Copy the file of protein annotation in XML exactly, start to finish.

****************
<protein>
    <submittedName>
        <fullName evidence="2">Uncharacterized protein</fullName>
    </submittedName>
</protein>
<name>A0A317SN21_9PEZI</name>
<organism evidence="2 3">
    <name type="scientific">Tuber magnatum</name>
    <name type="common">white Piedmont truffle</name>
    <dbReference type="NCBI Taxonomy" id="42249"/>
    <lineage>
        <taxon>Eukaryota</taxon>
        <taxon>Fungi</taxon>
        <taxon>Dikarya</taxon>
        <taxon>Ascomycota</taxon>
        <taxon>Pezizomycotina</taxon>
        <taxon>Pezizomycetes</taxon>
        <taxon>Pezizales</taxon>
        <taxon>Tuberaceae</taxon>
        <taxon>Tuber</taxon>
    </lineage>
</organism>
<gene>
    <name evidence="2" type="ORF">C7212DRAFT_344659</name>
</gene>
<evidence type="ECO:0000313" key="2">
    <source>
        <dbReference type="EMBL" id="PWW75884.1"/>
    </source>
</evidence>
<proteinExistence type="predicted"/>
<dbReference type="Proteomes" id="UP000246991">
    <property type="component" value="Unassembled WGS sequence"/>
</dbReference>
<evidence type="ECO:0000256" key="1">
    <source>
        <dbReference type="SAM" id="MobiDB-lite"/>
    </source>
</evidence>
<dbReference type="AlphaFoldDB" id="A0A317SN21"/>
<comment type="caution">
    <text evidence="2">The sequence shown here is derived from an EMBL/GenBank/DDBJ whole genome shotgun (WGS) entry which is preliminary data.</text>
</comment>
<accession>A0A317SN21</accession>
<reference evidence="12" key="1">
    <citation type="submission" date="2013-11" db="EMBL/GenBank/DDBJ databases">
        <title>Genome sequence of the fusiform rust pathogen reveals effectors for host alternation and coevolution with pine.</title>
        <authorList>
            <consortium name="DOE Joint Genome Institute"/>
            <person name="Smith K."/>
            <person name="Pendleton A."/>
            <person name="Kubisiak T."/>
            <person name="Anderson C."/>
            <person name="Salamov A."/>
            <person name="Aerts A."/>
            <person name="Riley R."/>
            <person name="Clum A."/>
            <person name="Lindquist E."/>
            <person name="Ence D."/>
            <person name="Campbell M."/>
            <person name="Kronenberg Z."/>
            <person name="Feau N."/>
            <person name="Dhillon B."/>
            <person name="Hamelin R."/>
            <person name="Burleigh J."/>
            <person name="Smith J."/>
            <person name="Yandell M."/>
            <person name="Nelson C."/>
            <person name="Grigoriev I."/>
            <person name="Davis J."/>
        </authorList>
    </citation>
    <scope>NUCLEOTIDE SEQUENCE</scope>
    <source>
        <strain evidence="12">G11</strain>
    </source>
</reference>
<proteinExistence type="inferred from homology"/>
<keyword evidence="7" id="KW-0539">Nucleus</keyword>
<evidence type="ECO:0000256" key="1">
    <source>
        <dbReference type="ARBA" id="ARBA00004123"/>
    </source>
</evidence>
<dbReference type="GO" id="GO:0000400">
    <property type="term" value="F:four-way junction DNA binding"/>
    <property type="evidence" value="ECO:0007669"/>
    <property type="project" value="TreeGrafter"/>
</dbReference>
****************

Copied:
<protein>
    <submittedName>
        <fullName evidence="2">Uncharacterized protein</fullName>
    </submittedName>
</protein>
<name>A0A317SN21_9PEZI</name>
<organism evidence="2 3">
    <name type="scientific">Tuber magnatum</name>
    <name type="common">white Piedmont truffle</name>
    <dbReference type="NCBI Taxonomy" id="42249"/>
    <lineage>
        <taxon>Eukaryota</taxon>
        <taxon>Fungi</taxon>
        <taxon>Dikarya</taxon>
        <taxon>Ascomycota</taxon>
        <taxon>Pezizomycotina</taxon>
        <taxon>Pezizomycetes</taxon>
        <taxon>Pezizales</taxon>
        <taxon>Tuberaceae</taxon>
        <taxon>Tuber</taxon>
    </lineage>
</organism>
<gene>
    <name evidence="2" type="ORF">C7212DRAFT_344659</name>
</gene>
<evidence type="ECO:0000313" key="2">
    <source>
        <dbReference type="EMBL" id="PWW75884.1"/>
    </source>
</evidence>
<proteinExistence type="predicted"/>
<dbReference type="Proteomes" id="UP000246991">
    <property type="component" value="Unassembled WGS sequence"/>
</dbReference>
<evidence type="ECO:0000256" key="1">
    <source>
        <dbReference type="SAM" id="MobiDB-lite"/>
    </source>
</evidence>
<dbReference type="AlphaFoldDB" id="A0A317SN21"/>
<comment type="caution">
    <text evidence="2">The sequence shown here is derived from an EMBL/GenBank/DDBJ whole genome shotgun (WGS) entry which is preliminary data.</text>
</comment>
<accession>A0A317SN21</accession>
<reference evidence="12" key="1">
    <citation type="submission" date="2013-11" db="EMBL/GenBank/DDBJ databases">
        <title>Genome sequence of the fusiform rust pathogen reveals effectors for host alternation and coevolution with pine.</title>
        <authorList>
            <consortium name="DOE Joint Genome Institute"/>
            <person name="Smith K."/>
            <person name="Pendleton A."/>
            <person name="Kubisiak T."/>
            <person name="Anderson C."/>
            <person name="Salamov A."/>
            <person name="Aerts A."/>
            <person name="Riley R."/>
            <person name="Clum A."/>
            <person name="Lindquist E."/>
            <person name="Ence D."/>
            <person name="Campbell M."/>
            <person name="Kronenberg Z."/>
            <person name="Feau N."/>
            <person name="Dhillon B."/>
            <person name="Hamelin R."/>
            <person name="Burleigh J."/>
            <person name="Smith J."/>
            <person name="Yandell M."/>
            <person name="Nelson C."/>
            <person name="Grigoriev I."/>
            <person name="Davis J."/>
        </authorList>
    </citation>
    <scope>NUCLEOTIDE SEQUENCE</scope>
    <source>
        <strain evidence="12">G11</strain>
    </source>
</reference>
<proteinExistence type="inferred from homology"/>
<keyword evidence="7" id="KW-0539">Nucleus</keyword>
<evidence type="ECO:0000256" key="1">
    <source>
        <dbReference type="ARBA" id="ARBA00004123"/>
    </source>
</evidence>
<dbReference type="GO" id="GO:0000400">
    <property type="term" value="F:four-way junction DNA binding"/>
    <property type="evidence" value="ECO:0007669"/>
    <property type="project" value="TreeGrafter"/>
</dbReference>